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poses than balls, hops, sappers and can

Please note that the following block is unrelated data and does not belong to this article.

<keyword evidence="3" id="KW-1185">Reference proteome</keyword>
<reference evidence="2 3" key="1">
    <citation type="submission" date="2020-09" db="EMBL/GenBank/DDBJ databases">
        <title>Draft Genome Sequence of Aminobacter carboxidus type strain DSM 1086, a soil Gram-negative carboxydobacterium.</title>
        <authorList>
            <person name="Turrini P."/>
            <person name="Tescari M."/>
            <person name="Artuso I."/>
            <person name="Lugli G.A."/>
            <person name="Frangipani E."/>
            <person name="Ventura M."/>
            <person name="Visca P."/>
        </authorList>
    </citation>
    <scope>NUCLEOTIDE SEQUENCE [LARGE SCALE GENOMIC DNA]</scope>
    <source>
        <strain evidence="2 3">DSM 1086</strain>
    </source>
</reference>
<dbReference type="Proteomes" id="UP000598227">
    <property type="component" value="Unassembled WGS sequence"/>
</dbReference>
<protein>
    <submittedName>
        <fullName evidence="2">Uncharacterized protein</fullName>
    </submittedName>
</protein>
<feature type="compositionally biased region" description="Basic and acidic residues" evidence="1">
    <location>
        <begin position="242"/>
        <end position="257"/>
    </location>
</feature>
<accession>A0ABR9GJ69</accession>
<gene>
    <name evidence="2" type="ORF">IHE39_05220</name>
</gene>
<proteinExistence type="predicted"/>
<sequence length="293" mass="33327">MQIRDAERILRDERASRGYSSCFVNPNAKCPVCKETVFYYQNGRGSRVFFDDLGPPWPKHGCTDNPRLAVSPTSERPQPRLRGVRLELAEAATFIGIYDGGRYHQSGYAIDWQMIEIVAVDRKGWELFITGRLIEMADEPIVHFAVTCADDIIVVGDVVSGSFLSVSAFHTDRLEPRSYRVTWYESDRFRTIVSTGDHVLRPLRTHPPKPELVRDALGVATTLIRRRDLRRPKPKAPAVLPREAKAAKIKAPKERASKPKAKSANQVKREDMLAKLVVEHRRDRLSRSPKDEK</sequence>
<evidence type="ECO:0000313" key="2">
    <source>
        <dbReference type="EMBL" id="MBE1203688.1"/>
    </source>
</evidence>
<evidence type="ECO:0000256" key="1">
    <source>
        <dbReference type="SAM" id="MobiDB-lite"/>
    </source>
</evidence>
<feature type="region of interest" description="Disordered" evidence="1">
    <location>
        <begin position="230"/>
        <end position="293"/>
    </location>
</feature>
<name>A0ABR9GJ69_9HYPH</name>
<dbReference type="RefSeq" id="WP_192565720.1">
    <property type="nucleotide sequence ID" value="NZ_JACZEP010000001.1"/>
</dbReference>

dy treats, etc. They are waiting and watching. —All endeavors to unite some of our small congregations leading a hard and unsafe existence, struggling on in pover ty with but a limited number of mem bers, without a genuine rabbi in the pul pit and without a competent teacher for their children, will prove useless as long as they suffer themselves to be led by ignorant persons, who try to gain their confidence by raising discreditable sen sations, as long as their presidents and other executive officers will hand over the reins to a man who, with a smooth tongue, impresses them with his self praise and braggadocio. Many a time have some of the better and more reasonable members undertaken to convince these congregations that their only salvation is in a united action, and always has some satanic person succeeded to disturb the created spirit of peace and harmony. Two such congregations exist in the vicinity of Milwaukee avenue. Both are poor and count but few members. One was established after the great fire, and the other but a few years ago. Both prided themselves in being strict ortho dox congregations, and there was nothing in the way of their amalgamating and becoming one congregation ; in fact, many of the members of both congrega gations spoke often of it. and the day seemed near when this good work would be accomplished until last Chanukah, when, by an uncalled-for, ridiculous ac tion of the older congregation, all hopes of a union were destroyed. About a month ago this congregation engaged a chasan on trial for the month, and this functionary has determined to force up on the congregation his sensational ideas of reform. This congregation consists mostly of old people, and they were made very miserable on last Chanukah by their chasan, who calls himself professor, doctor and poet. On entering the syna gogue they discovered a Christmas-tree ornamenting the Bemiah, and they felt indignant. Now, a tree is in itself a very innocent thing, but everything has its time. We Israelites have green trees and flowers in our synagogues on Showu oth. To introduce a tree on Chanukah is simply a meaningless imitation of the Christmas of the gentiles, which act is certainly wrong from any Jewish insti tution, especially is it out of place in a so called strict orthodox synagogue. What shall we say of the president of a congregation who tolerates any one to make his congregation a laughing-stock? Some people would call him a wolf in sheep’s clothing, but we don’t want to call any names. —Jochannah Lodge, No. 9, U. 0. T. Schwestern, ranks among the foremost of our benevolent institutions in the way of practically dispensing charity, in en ergy, diligence and unostentatious kind ness to the poor and the destitute. The forty lady members of this lodge are in defatigable in their good work. The whole year round they are busily en gaged extending practical help wherever and whenever their aid is demanded. But especially have they concentrated their operations to afford assistance to the children of our poor brethren, mak ing it their special aim to enable them to visit school. In the few years of the existence of the Lodge, since February, 1874, they have provided nearly 500 children, boys and girls, with clothing and shoes, besides liberally supporting the U. H. R. Association, and generally contributing to outside charities. They have succeeded in making the chanukah festival an event of happiness to many of our poor children, for they have wisely chosen the chanukah week as the proper time to distribute garments to a number of poor children, selected by the ladies, with the aid of Mr. F. Kiss, superintend ent of the U. II. R. A. Some time ago they arranged a grand concert in the temple of the Sinai congregation for the benefitof poor Jewish children; they cleared about $600 and resolved to dress 100 children—34 girls and 66 boys. On last Friday, Dec. 27th, the garments were brought to the vestry rooms of the Sinai temple, the children appeared and received their clothes neatly packed in parcels and labeled. The boys outfit consisted of the following articles: a coat, vest, a pair of pants, suspenders, two pairs of socks, a pair of mittens, two woolen shirts, a scarf, a hat, a necktie and a pair of boots. Each girl was sup plied with a water-proof cloak with blue flannel lining, two pairs of stockings, a woolen hood, a pair of shoes and a pair of woolen mittens. The garments were of very good quality. The children thus remembered were of respectable parents, many of whom ac companied the little folks and took posi tion in the hall and rear rooms, unable to restrain their tears of emotion at the kindness of their benefactors. Through the kindness of Mrs. B. Steele and other ladies each child received also a bag with candies, cakes and nuts. The ladies of Jochannah Lodge were busy the whole day arranging the packages, receiving visitors who came to get a look at the clothes, to see the children, and to enjoy the pleasure of getting acquainted with the kind ladies who made so many innocent little hearts happy in one day. Reporters of the local press came and with their usual inquisitiveness wanted information, which was cheerfully and friendly imparted, with the modest re quest only not to mention names and not to lavish too many praises. It was a grand, inspiring sight to witness how the good ladies handed the packa ges to the delighted children, who never looked happier in all their lives, with faces radiant with joy, having a kind word for each child; it was indeed hard to say who were the most happy, the givers or the receivers. The officers of the Lodge are: Mrs. A. Loeb, president; Mrs. M. Loeb, vice president; Mrs. F. Livingstone, secretary; Mrs. Nelson Morris, financial secretary; Mrs. S. Cole, treasurer; committee to buy the goods and to have the garments made, Mrs. S. Cole, Mrs. Nelson Morris, Mrs. Isaac Greenebaum, Mrs. Ad. Loeb and Mrs. Wolf. The members of Joch annah Lodge are very thankful to the committee for the practical and efficient manner in which they discharged their duties. Mrs. Cole cut all the girls cloaks and others put in a helping hand now and then. The Chicago Israelites have a right to be proud of such a benevolent insti tution, and there is no doubt that our ladies will consider it an honor to join the Jochannah Lodge. We hope to see its members counting hundreds, so that they may increase their usefulness. pT The office of the Big Giant Silver Mining Company removed to the Staatszeitung Build ing, 93 Fifth Avenue. Mr. Julius Cohen, the secretary of the company, will be pleased to exhibit samples of ore to all desirous of inves tigating. Des Moines, Iowa.—Lazarus Samish Lodge, No. 159, K. S. B., elected the following officers: J. Mandelbaum, pres ident; S. Joseph, vice-president; Her man Younker, secretary; II. Reigelman, treasurer. I LaCrosse, Wis.—LaCrosse Lodge, No. 166, K. S. B., elected the following officers: John M. Levy, president^ A. Herschheimer, vice president: S. New man, secretary; M. Stern, treasurer; L. Herschheimer and L. Wachenheimer, representatives. Milwaukee, Wis. — Mount Sinai Lodge, No. 123, elected the following officers: Jacob Loeb, president; S. Her man, vice-president; I. J. Litt, recording secretary; B. A. Abrahams, financial secretary; A. Breslauer, treasurer; M. Biedeman. 0. 0.; M. Boguslawsky, Leo pold Wirth and Sol. Liht. trustees; S. Weil, F. Becker, S. H. Blascow, I. J. Litt, representatives. Omaha, Neb.—Star of the West, No. 146, Ph. Grottheimer, president; Adolph Brown, vice-president; Jacob W.Vetz ner, secretary; Chas. Schlaub, treas.; Julius Reinhard, 0. G-.; L. Trostler, B. Kellner, J. Rosenfeld, trustees. PHILADELPHIA. —A few days ago the semi-annual election of the Hillel Literary Associa tion took place. A large library has been lately collected, to which members have access. The fifth annual entertainment will be given in March next, at Horticul tural Hall. —From the President’s report of the Rappaport Benevolent Association we learn that during the past year the asso ciation held twenty-two meetings, and during that time received $545.52, pro ceeds of different entertainments, which entire amount was devoted to charities and expenses ;—$95.90 was appropriated for the relief of the yellow fever suf ferers. SAN FRANCISCO. —The Pacific Hebrew Orphan Asylum and Home Society has received the sum of one |thosand dollars, a gift from Mr. J. C. Flood, a non-Israelite. NEW YORK. —At a meeting of the Shaareh Tephi lah (Forty-fourth street) congregation on Sunday, 29th ult., $11,000 have been subscribed to eliminate the debt which is weighing upon them. This is earnest work. Dr. Mendes seems to be the mov ing spirit of the congregation, and is very zealous in his work. —At the Chanukth entertainment of the H. Y. M. A., which was a great suc cess, many notabilities were present, among others Rev. Messrs. Einhorn, Wise (of Cincinnati), Gottheil, Rubiu, Jacobs and Mielziner, — the rabbis thus encouraging the association, the associa tion on the other hand acting in a man ner to deserve this encouragement;— herein lies the secret of their success. —Mr. Isaac Meinhardt, a director of the Hebrew Free Schools, has presented, in the name of his firm, Meinhardt Bro thers, of Savannah, 100 pairs of shoes to the most needy pupils of the Free Schools. This generous gift comes at a most seasonable time, to alleviate the sufferings of many barefooted little one, and will be keenly appreciated by them. It is worthy for others, who are chari tably inclined, to assist this most deserv ing institution. —The annual meeting of the officers of the Mount Sinai Hospital was held on the 29th ult., in the board room of the institution, Lexington avenue and Sixty sixth street. The reports of the various officers showed that during the year the receipts from all sources in round figures had been $42,000 and the disbursements $44,000. The following officers were elected for the ensuing year :—President, Harris Aronson ; Vice-President, Hiram Bloom ; Treasurer, Samuel M. Schafer ; and H. H. Nathan, Secretary. The di rectors elected were Adolph Hallgarten, V. D. Rothschild, L. Lewisohn and J. H. Schaeff, for four years, and Henry Rosen wald for two years. —The following letter which explains itself, has been forwarded to the patrons of Mount Sinai Hospital by the late president of the institution : New York, Dec. 28,1878. Dear Sir: The latest addition to the usefulness of the Mount Sinai Hospital is a new ward for child ren exel -sively, which, now being- almost ready, will very soon be occupi d by many sick unfortunates, who will there receive care and attention, unobtainable by t ’em in their own homes. The expense of this ward, which will undoubtedly be a very great boon and c nnfort to sick chil ren, has been considerable, and its proper maintenance will materially increase the already large expenditures of the hospital. Noticing your name among i he patrons of this institution, and having had very battering success with friends that I had the opportunity of seeing personally, I take the liberty to soli cit from you a donation, to be devoted to a permanent fund, for the support of the child ren’s ward only, thus linking your name with one of the best charities ,\et ottered to the growing generation. 1 remain, dear sir, Yours, very respectfully, A. Hallgarten. Yoreign Yecord. England. London.—The Wardmotes—On the 21st ult., St. Thomas’ Day, the usual meetings of the various civic wards took place for the purpose of electing Com mon Councilmen. The Jewish gentlemen returned were Mr. H. A. Isaac for the ward of Aldgate, Mr. Solomon Spyer for Broad street, and Messrs. Henry Solo mon, L. H. Phillips, and H. A. Israel for Portsoken. Sir Benjamin S. Phillips presided over the election at Farringdon Within, and Mr. Elias Davis retiring from the representation of Cheap, his services were acknowledged in a vote of thanks. Austria—Hungary. The Hungarian papers state that the Jewish and Moslem cemeteries at Nisch have been desecrated, the tombs broken open and the corpses scattered on the ground. The Servian government has been informed of the crime, but no steps have yet been taken in the matter. It is believed that these atrocities were com mitted in order to terrify the Jewish and Moslem population and thus induce them to leave the country. —M. Leopold Kerzl, a banker of Vi enna, who recently died at Baden, be queathed over half a million florins for charitable purposes. —Hamechaker is the name of a new monthly periodical in the Hebrew tongue, for theology and history, pub lished by Rabbi A. Stern, of Neupest, Hungary. France. Pauis.—The death is announced, at Paris, of Baron Louis Kbnigswater, at the age of 64. The deceased was well known in Parisian literary circles, and was the author of several scientific and judicial works. Russia. —The Jewish community of Penuves, Russian Poland, is reported to be in a great state of excitement. The president of the synagogue has, on his own author ity, without previously consulting his congregation, removed the Piyutim from the ritual, a step to-which the congrega tion is extremely averse. The question is now about to be brought before the judicial bench. Denmark. —The death is announced, at Copen hagen, of M. D. B. Adler, member of the Great Landesthing(Upper House). The deceased was a very prominent member of the Jewish congregation, and was much esteemed by the general commu nity of the city. He was a member of the" naval and commercial council and patron of numerous charities, both Jew ish and general. After the peace of 1864, M. Adler contracted the Danish Government Loan. He was a member of the Scandinavian Committee and one of the jurors of the Paris Exhibition of 1878. ' A Australia. “Charity Sunday,’' when annual col lections are made in aid of the local charities, was held in Ballarat, Austra lia, on the 27th October. A special ser vice was held in the synagogue, during which the Rev. I. M. Goldreich delivered a sermon, resulting in a collection of £11. Roumania. —A coreligionist, Monuti Roman, has been appointed official translator to the Roumanian Ministry of the Interior. He took the oaths of office in the Jewish temple. —On the lecent entry of the Rouma nian army into Tultscha (Dobrudscha), the chief of the Jewish community of fered bread and salt to the commanding general and presented him with an ad dress of welcome in the French lan guage. Turkey. —Advices received from Nisch an nounce that the report of the special committee appointed by the Skuptsehina is favorable to the measure for doing away with all religious disabilities. The drawing up of the special law required for carrying out the details will probably be postponed till the spring session, but the principle of the measure is con firmed. —The Chief Rabbi of Adrianople, as well as the members of the synagogue council, have obtained decorations from the Russian government. —A correspondent of the Jewish Chronicle, writing from Beyrout on No vember 28, says: “On Sunday, the 24th inst., Midhat Pasha, the new Yali or Governor-General of Syria, arrived at Beyrout. His Excellency was received with the usual military honors by the Turkish civil and military authorities. His Excellency Rustem Pasha, Gover nor-General of the Lebanon, the British and other consuls, and nearly the whole city, turned out to the reception. His Excellency has taken up his temporary abode at the official residence of the Governor-General in Beyrout. He. will probably make some stay before he pro ceeds to Damascus. Great results are looked for from his appointment.